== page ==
In Search of the Geisha

I was in a budget barbershop in Ottawa when the gregarious Englishwoman cutting my hair asked about my post graduation plans. After telling her that I was soon leaving for Japan, she glibly replied, “Going to get your geisha?”

I made a non-committal response. Even though I was sure that she didn’t literally mean that I was going to look for a woman of uncertain virtue, the likely alternative--a demure Japanese girlfriend--was not a motivating factor for my decision to spend a year overseas.

Upon arriving in Japan, I read a series of books that challenged my preconceptions about geisha. One of my first purchases was the Gluck family’s exhaustive (and self-referential) guidebook, Japan Inside Out, which focused on the geisha’s role as an “arts lady,” dedicated to keeping a party moving with song, dance, music, and the pouring of sake.

I subsequently read two Japanese novels in succession that added ambiguity to the Gluck description of the role of geisha. The first was Botchan, a comic novel by early twentieth century author, Natsume Soseki. In one scene, a group of teachers from the protagonist’s school attend a banquet hosted by geisha. The action unfolded in a manner I recognized from the Glucks’ description of a typical geisha party: drinking games, shamisen playing, singing, and flirtation. However, the sense that true artistry was on display seemed secondary to simply having a good time.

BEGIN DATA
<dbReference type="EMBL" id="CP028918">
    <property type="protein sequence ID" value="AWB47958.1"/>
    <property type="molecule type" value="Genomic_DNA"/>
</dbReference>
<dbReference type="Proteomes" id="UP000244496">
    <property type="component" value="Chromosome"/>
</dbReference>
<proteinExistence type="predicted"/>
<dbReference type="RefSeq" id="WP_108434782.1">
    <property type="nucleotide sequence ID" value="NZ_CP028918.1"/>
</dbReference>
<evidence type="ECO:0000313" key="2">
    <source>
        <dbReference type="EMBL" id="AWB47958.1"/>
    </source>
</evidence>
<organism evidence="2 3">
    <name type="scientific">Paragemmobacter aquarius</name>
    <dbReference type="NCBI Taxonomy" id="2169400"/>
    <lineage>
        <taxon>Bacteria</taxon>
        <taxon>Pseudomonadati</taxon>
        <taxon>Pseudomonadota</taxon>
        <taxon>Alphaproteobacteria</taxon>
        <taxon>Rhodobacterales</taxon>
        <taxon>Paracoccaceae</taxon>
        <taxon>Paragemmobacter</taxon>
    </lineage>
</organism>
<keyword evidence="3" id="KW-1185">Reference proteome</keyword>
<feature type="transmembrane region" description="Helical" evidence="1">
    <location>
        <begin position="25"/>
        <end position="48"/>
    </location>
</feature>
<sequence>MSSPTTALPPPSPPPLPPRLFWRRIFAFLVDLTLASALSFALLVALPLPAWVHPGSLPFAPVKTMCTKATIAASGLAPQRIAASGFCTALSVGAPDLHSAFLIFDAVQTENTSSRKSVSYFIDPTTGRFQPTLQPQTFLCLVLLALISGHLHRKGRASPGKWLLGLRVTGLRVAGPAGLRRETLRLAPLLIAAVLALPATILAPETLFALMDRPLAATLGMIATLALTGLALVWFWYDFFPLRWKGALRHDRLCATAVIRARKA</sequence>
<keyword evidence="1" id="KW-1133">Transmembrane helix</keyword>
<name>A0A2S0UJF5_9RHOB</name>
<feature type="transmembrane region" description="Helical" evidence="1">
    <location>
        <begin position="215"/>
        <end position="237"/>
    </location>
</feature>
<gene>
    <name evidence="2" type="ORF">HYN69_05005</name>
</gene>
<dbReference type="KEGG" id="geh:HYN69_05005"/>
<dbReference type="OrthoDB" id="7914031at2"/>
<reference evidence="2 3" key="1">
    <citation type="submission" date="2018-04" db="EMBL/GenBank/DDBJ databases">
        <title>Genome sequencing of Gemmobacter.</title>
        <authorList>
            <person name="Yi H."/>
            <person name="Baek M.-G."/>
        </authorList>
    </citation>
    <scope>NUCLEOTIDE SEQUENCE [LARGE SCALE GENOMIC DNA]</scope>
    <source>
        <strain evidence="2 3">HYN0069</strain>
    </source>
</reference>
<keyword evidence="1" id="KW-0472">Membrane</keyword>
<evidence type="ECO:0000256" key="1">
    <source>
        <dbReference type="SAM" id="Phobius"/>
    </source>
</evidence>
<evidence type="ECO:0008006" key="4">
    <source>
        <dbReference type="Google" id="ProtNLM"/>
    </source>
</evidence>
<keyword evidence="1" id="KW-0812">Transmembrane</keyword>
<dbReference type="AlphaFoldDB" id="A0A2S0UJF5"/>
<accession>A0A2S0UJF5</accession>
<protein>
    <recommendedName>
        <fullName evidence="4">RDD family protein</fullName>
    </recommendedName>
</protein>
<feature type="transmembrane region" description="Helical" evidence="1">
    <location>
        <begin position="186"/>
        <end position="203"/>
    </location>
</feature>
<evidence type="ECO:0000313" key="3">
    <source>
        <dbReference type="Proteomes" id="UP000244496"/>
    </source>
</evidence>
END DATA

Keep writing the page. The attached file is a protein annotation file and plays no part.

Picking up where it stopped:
The next book I read was Snow Country, by 1968 Nobel laureate, Yasunari Kawabata. The novel tells the story of an affair between a dance critic and a geisha who works in a hot spring resort town in the mountains of Niigata. Although Kawabata’s elliptical style resists definitive readings, it appeared that the geisha working in this town did more for money than simply facilitate parties. At this point I asked a Japanese friend just what the job description of a geisha actually entailed, but she confessed to knowing less about them than I did.

Around this time, I happened to hear a National Public Radio interview with Arthur Golden about his bestselling book, Memoirs of a Geisha. In the interview, Golden stressed that the Western conception of geisha was misguided. Like the Glucks, he stated that their primary role was indeed as “arts ladies.” While it was common for a geisha to become the mistress of a wealthy patron, any other type of financial arrangement was left to women of a different name working in the red light districts.

I accepted Golden’s definition wholly, especially after reading elsewhere that the trained women working in such reputable places as Gion and Pontocho in Kyoto were the only ones worthy of the name geisha. As for those women of looser morals working at the hot spring resorts, they were geisha in misappropriated name only. Convinced of their respectability, and intrigued by their arts, I decided that somehow I would have to see a geisha in performance. That would mean a trip to Kyoto.